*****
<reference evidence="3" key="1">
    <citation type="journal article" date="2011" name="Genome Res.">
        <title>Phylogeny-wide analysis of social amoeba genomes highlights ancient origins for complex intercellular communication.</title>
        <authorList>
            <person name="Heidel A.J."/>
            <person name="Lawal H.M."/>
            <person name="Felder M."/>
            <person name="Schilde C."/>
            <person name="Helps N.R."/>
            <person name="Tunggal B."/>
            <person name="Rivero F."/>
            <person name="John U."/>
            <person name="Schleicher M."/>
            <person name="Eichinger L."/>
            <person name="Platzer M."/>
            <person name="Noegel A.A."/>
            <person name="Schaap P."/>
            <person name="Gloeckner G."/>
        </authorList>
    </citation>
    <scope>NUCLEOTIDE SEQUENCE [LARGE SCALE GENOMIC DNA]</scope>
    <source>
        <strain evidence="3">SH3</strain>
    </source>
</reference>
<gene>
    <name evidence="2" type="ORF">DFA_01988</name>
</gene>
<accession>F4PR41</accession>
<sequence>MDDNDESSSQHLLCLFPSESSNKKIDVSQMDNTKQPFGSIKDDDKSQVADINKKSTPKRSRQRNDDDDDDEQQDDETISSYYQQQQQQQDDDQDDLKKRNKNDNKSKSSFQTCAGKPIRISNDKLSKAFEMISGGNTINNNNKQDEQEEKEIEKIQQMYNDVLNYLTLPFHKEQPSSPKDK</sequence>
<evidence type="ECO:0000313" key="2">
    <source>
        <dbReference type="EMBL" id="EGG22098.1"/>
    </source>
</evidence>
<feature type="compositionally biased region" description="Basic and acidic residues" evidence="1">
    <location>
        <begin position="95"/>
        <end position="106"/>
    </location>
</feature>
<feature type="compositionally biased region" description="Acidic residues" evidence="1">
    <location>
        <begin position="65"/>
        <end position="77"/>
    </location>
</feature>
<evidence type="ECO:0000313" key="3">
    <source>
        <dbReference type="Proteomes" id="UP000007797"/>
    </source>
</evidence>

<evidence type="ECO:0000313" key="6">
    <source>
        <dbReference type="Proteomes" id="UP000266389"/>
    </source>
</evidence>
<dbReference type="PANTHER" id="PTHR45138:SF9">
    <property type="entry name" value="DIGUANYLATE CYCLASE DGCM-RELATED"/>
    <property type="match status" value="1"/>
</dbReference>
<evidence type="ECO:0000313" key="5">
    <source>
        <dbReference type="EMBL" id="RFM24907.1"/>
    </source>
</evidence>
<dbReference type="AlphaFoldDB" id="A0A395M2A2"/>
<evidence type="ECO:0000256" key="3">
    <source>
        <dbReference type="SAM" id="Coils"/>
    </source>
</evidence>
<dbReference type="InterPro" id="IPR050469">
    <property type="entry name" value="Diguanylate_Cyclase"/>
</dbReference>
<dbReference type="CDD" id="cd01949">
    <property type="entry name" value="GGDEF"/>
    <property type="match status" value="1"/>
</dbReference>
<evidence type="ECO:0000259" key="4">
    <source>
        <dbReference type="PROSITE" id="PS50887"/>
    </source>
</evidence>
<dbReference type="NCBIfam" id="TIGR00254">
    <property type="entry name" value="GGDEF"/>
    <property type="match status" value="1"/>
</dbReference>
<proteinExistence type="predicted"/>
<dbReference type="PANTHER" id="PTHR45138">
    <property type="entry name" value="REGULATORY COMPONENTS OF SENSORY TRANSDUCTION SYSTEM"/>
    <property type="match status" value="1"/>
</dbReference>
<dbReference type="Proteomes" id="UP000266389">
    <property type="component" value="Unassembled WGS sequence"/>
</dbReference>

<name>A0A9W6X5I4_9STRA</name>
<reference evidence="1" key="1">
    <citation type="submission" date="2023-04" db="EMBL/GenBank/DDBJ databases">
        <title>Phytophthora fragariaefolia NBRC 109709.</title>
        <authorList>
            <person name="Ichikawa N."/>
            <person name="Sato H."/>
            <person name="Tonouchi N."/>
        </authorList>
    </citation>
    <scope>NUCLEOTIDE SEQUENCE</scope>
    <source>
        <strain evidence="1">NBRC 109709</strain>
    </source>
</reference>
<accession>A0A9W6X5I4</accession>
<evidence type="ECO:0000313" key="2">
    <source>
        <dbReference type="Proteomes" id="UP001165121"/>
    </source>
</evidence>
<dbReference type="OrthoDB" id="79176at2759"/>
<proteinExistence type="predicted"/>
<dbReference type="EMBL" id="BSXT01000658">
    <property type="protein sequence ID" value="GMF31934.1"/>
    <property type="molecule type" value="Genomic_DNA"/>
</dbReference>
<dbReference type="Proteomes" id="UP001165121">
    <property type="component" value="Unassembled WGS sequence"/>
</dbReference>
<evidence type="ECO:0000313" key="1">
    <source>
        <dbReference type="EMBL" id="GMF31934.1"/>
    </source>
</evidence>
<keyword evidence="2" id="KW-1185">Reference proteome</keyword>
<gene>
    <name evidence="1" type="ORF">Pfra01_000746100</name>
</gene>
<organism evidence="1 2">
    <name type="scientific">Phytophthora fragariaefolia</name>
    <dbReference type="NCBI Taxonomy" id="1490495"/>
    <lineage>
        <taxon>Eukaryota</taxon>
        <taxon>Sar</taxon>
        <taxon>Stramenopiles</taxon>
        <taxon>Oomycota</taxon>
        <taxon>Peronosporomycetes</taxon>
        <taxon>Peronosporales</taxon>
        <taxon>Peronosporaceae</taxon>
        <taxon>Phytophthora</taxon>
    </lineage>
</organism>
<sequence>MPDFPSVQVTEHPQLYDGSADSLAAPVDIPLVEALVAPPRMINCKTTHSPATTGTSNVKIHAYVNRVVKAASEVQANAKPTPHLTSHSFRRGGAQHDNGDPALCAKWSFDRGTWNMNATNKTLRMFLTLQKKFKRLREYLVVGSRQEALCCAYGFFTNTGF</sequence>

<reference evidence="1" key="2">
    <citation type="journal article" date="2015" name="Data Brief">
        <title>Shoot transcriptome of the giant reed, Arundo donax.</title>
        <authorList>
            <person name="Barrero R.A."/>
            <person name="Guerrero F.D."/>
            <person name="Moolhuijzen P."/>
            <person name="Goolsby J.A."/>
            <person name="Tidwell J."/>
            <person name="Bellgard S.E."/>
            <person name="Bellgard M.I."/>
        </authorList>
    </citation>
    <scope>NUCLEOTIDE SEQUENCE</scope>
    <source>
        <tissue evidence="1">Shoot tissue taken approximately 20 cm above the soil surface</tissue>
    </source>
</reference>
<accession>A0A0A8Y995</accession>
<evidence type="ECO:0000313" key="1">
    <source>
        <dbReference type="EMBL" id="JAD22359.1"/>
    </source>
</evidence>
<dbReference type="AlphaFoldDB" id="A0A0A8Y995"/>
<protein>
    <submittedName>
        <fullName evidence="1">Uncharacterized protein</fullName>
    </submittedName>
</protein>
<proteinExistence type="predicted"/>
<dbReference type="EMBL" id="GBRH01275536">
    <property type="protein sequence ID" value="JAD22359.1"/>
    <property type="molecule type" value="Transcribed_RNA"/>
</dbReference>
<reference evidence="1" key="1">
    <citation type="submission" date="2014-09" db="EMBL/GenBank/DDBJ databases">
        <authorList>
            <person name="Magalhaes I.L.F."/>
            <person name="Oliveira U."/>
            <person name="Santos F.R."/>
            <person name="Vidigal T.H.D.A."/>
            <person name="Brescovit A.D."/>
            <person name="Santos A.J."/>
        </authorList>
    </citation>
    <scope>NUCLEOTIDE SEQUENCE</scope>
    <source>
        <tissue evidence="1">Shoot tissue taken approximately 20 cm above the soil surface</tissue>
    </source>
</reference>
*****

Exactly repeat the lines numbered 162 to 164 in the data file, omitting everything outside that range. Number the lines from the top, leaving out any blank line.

        </authorList>
    </citation>
    <scope>NUCLEOTIDE SEQUENCE</scope>